Iranian Foreign Minister Javad Zarif has blasted US travel restrictions on Iranian diplomats, describing them as "basically inhuman." He also accused Washington of "economic terrorism," targeting ordinary Iranian people.
Iran's top foreign policy official on Wednesday condemned tight travel restrictions on Iranian diplomats and their families living in Washington, claiming the curbs amounted to mistreatment.
Foreign Minister Javad Zarif, who arrived in New York on Sunday for a meeting on global goals to tackle issues including conflict, hunger, equality and climate change, complained that the limitations were unreasonable.
Washington had threatened to prevent Zarif from entering the US altogether, but finally allowed a visit that restricted his movements largely to the UN headquarters, the Iranian embassy and the residence of the UN ambassador.
Diplomatic staff and their families living in New York are subject to similar conditions, but are also allowed to visit a limited area of the city's Queens neighborhood. Zarif said the restrictions, listed in a US diplomatic note to the Iranian mission, caused the families hardship.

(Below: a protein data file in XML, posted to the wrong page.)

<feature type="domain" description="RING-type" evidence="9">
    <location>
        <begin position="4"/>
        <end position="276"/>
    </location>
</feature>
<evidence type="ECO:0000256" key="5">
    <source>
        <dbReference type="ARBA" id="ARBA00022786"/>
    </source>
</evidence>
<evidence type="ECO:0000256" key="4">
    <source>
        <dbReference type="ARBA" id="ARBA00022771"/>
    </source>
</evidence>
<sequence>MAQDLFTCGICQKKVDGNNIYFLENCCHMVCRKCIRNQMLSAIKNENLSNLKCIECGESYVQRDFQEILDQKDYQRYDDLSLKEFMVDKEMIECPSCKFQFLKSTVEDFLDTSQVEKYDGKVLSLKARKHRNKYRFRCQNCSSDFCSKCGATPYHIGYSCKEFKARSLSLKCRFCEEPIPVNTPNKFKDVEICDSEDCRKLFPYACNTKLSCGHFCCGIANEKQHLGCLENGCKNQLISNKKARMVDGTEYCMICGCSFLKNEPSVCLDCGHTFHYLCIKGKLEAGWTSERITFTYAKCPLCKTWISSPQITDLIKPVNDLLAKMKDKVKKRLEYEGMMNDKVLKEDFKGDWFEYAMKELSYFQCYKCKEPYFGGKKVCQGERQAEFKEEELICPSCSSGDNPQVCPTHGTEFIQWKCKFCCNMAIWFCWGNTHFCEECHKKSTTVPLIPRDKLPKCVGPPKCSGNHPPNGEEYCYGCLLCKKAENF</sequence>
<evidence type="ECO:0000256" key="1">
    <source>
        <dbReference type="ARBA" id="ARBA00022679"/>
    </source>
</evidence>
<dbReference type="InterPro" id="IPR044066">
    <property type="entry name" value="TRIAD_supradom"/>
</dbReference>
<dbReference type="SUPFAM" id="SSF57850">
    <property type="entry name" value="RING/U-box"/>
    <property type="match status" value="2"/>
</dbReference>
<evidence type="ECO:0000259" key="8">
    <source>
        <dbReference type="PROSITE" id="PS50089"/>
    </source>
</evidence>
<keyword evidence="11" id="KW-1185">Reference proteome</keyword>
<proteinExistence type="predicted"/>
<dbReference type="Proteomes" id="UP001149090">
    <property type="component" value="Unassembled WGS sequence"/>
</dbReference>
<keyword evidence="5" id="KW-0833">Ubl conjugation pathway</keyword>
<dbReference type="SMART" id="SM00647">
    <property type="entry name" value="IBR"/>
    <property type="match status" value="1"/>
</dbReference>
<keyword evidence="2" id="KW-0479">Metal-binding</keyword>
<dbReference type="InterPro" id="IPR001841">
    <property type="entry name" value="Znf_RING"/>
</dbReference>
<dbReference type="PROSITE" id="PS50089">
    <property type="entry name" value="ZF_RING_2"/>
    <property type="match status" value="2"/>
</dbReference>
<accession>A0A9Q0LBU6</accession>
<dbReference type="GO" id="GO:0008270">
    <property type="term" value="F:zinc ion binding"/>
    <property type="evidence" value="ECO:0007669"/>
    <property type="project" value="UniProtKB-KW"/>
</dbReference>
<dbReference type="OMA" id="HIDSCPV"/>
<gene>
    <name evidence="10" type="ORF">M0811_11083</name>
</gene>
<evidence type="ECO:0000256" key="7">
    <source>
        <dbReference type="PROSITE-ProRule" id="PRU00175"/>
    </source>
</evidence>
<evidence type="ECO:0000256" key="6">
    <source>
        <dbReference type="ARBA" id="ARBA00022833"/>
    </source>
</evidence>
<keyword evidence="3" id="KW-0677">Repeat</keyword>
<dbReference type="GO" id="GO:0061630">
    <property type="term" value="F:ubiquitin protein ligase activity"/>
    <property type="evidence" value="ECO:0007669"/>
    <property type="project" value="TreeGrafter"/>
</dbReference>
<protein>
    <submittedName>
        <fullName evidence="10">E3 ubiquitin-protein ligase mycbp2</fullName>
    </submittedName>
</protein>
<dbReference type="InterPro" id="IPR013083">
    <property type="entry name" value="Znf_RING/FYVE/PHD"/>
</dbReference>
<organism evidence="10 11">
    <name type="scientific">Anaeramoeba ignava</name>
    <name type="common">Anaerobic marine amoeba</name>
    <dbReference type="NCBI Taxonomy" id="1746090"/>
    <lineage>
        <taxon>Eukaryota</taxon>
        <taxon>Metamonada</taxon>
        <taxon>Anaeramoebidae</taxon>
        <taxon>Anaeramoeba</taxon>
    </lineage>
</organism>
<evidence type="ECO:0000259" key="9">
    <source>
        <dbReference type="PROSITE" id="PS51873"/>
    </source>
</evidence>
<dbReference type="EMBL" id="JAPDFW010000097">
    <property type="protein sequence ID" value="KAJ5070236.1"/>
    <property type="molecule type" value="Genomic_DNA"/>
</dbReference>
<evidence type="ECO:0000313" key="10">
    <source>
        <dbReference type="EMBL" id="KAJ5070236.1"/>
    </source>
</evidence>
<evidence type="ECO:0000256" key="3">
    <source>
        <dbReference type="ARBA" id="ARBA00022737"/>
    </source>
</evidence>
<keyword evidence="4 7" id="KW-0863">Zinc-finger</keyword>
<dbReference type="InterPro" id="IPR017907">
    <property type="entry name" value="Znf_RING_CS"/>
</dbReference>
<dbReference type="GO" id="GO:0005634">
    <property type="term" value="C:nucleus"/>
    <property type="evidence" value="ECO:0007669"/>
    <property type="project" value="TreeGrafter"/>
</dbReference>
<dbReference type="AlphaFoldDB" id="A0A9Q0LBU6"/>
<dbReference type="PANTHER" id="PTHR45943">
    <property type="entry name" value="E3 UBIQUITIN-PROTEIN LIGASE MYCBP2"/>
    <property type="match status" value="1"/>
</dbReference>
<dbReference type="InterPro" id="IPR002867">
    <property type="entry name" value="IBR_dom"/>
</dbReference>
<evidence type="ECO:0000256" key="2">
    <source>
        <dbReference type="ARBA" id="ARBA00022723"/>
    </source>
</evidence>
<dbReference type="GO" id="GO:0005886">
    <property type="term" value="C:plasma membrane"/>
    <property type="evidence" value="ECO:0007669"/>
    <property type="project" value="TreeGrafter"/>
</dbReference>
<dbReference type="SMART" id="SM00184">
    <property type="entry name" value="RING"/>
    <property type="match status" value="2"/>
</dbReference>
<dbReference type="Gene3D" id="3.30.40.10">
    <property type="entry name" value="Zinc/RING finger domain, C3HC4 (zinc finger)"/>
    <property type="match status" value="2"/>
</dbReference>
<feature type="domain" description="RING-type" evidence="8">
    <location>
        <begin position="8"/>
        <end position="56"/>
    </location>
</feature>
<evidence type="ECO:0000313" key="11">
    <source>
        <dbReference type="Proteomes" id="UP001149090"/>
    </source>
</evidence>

"It is certainly not a friendly action. It puts the members of the mission and their families under basically inhuman conditions," Zarif told reporters at the United Nations.
The UN has also complained about the restrictions, but the US State Department claims they are fully consistent with its obligations under a 1947 agreement with the UN.
Fewer limits for North Korea
Before the new restrictions, Iranian diplomats — like those of North Korea, Syria, and Cuba — were already confined to a radius of 40 kilometers (25 miles) from central Manhattan.
According to the UN's Blue Book, there are 13 Iranian diplomats in New York.
Zarif also condemned the US for ist sanctions against Iran, imposed after Washington withdrew from a 2015 nuclear pact. Iran has since cut some of its commitments to the deal in response.
"The United States is engaged in economic war against Iran," Zarif told reporters. "It targets ordinary civilians, it amounts to terrorism."
Zarif went on to question the commitment of Germany, France and Britain — the European signatories to the deal — to saving the accord.
"They're not prepared to invest for their security and at the end of the day they're allowing the United States to set the agenda," Zarif said.
rc/bw (Reuters, AFP)